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A Discussion About Making Money as a Creative

Money is a subject that is rarely discussed openly and that can be detrimental to anyone newly trying to make some as a creative. Here is an interesting and open discussion about the topic.

I used to often write on the topic of business and money as a creative, and it's something I ought to strike up again. It is undoubtedly one of the most difficult areas of being a professional photographer or videographer and yet one of the least discussed. Thanks to it being seen as a taboo subject for most (doubly so for us Brits, unfortunately) we have very little to go on when we first start.

I'll speak candidly about my first year as a professional photographer. I had just finished my Master's and had loans and credit card debt, as a graduate usually does. I was also looking to buy a house with my girlfriend as soon as possible. So, starting my own business — particularly one which has an infamously low average yearly income — was a rather large and stressful risk. I essentially knew that I had to make it work and extremely quickly. Despite that, I had no earthly idea how much to charge for any job, to cover all my costs, to run my accounts clearly, and so on. As a result, I lost money on multiple jobs I priced incorrectly and I didn't know where to turn to learn how to do better, so I just read business books, which aren't specific enough to practically help.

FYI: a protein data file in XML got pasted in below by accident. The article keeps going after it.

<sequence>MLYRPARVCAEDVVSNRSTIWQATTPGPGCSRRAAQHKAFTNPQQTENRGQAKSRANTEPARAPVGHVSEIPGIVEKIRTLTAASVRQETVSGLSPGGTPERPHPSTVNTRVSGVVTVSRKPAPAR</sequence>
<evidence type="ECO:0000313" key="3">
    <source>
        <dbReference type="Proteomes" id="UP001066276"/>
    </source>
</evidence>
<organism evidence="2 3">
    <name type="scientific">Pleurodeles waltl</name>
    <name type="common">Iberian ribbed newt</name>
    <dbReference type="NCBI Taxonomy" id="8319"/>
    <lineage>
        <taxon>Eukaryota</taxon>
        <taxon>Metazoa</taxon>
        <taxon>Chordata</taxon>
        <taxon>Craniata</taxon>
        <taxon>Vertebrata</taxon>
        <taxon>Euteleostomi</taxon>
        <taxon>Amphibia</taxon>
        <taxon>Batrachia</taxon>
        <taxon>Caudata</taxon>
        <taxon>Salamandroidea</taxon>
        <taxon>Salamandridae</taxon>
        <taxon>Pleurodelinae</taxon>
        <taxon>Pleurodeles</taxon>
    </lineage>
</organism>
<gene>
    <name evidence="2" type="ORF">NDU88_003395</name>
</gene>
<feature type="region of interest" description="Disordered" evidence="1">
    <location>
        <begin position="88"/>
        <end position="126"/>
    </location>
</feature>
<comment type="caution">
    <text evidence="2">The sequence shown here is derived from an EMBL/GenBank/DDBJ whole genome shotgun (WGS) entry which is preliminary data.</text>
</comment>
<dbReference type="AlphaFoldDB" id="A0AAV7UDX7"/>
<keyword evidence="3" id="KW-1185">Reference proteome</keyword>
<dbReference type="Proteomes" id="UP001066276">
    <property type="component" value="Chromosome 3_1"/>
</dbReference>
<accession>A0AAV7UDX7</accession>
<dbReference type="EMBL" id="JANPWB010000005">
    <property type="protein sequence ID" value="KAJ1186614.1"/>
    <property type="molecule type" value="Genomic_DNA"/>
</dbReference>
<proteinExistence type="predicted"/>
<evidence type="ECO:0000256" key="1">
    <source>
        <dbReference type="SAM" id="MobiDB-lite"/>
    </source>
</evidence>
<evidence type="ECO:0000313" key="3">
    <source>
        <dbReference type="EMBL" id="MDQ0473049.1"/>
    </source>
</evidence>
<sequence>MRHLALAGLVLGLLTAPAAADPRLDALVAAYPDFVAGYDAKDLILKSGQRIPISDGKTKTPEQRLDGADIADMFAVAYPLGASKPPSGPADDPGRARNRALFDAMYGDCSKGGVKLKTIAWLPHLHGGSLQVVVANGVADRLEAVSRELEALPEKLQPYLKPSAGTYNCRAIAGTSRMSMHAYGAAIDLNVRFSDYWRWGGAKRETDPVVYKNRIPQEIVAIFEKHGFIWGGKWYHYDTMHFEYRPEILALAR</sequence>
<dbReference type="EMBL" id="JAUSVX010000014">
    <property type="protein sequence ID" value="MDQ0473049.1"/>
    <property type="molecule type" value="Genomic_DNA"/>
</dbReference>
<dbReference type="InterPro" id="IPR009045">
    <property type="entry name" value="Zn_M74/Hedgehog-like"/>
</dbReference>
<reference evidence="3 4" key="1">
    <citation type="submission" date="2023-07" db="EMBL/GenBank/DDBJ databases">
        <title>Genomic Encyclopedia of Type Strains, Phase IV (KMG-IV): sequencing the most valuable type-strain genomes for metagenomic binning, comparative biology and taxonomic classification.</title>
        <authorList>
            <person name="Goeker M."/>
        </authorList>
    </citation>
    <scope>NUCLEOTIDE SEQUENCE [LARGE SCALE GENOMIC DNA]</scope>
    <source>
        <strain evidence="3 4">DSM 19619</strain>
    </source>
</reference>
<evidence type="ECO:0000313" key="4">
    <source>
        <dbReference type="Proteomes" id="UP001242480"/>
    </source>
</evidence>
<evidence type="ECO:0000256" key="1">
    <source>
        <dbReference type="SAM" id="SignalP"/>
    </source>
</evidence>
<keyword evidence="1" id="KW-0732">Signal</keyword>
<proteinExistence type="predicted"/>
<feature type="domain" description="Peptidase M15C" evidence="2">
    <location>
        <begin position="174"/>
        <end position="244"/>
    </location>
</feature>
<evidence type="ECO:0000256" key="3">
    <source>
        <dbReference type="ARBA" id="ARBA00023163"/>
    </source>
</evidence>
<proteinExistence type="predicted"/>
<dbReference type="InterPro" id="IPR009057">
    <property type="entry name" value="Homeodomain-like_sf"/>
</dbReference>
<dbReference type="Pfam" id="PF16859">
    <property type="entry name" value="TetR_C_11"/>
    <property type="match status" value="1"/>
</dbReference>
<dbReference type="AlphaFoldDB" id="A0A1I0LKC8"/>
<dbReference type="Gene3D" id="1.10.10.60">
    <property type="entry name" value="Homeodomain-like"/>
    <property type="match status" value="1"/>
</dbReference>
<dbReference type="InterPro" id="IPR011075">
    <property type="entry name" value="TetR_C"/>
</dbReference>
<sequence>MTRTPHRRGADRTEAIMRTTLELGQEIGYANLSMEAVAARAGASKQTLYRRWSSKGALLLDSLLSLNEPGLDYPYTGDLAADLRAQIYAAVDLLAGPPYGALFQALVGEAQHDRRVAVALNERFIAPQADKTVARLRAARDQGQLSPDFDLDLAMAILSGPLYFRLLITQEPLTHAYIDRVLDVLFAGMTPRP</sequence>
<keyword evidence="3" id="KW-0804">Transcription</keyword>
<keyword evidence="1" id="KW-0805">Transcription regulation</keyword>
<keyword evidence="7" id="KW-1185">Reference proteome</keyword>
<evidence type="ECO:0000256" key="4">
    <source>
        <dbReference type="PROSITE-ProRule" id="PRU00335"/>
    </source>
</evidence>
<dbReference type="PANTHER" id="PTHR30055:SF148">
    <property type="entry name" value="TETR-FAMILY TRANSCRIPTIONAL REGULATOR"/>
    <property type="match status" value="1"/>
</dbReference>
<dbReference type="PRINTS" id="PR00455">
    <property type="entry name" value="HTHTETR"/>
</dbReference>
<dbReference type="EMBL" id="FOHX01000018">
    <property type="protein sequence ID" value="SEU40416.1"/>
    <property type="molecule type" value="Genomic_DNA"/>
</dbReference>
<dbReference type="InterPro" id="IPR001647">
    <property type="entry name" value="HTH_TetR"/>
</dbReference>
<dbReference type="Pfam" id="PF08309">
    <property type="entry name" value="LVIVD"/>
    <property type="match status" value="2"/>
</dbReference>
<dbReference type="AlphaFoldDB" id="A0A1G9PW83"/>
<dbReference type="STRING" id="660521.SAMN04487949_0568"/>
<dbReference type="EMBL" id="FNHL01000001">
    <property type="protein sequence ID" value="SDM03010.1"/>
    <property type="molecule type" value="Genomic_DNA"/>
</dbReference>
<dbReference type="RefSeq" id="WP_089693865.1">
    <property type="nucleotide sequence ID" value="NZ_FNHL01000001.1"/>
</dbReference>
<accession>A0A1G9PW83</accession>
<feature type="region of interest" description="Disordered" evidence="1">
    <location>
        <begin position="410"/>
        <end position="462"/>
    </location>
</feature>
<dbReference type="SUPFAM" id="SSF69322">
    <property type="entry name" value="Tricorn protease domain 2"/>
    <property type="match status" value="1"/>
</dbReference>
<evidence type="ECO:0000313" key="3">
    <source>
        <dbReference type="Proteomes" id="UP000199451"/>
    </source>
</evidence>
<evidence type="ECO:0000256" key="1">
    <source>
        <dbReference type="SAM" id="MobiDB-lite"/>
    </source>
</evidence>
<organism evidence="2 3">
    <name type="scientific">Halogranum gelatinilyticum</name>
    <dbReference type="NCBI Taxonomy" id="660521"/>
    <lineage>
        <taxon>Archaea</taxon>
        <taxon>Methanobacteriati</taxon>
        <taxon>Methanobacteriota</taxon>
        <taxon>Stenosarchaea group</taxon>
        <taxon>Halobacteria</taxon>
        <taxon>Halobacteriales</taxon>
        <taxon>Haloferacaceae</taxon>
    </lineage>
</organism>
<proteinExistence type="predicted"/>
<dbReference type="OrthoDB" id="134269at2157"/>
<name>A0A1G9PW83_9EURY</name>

I always appreciate videos and content like this one from Rafael Ludwig's as it's important to open a dialogue about this topic and help new creative professionals to understand how the finance side works.

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Kirk Darling's picture

I have never had a problem finding sources of reliable information about earning money in photography. That's done by joining professional photography organizations and becoming acquainted with a network of those already doing it. Some of those organizations have specific programs that can even examine a photographers business records and provide specific advice.

J.d. Davis's picture


Take a Business 101 course at the local Community College.


Take an Economics 101 Course at the local Community College.


Practice what you learned in #1). & #2).


Give yourself a realistic goal: If you are not financially independent in 5 years, do something else for a living!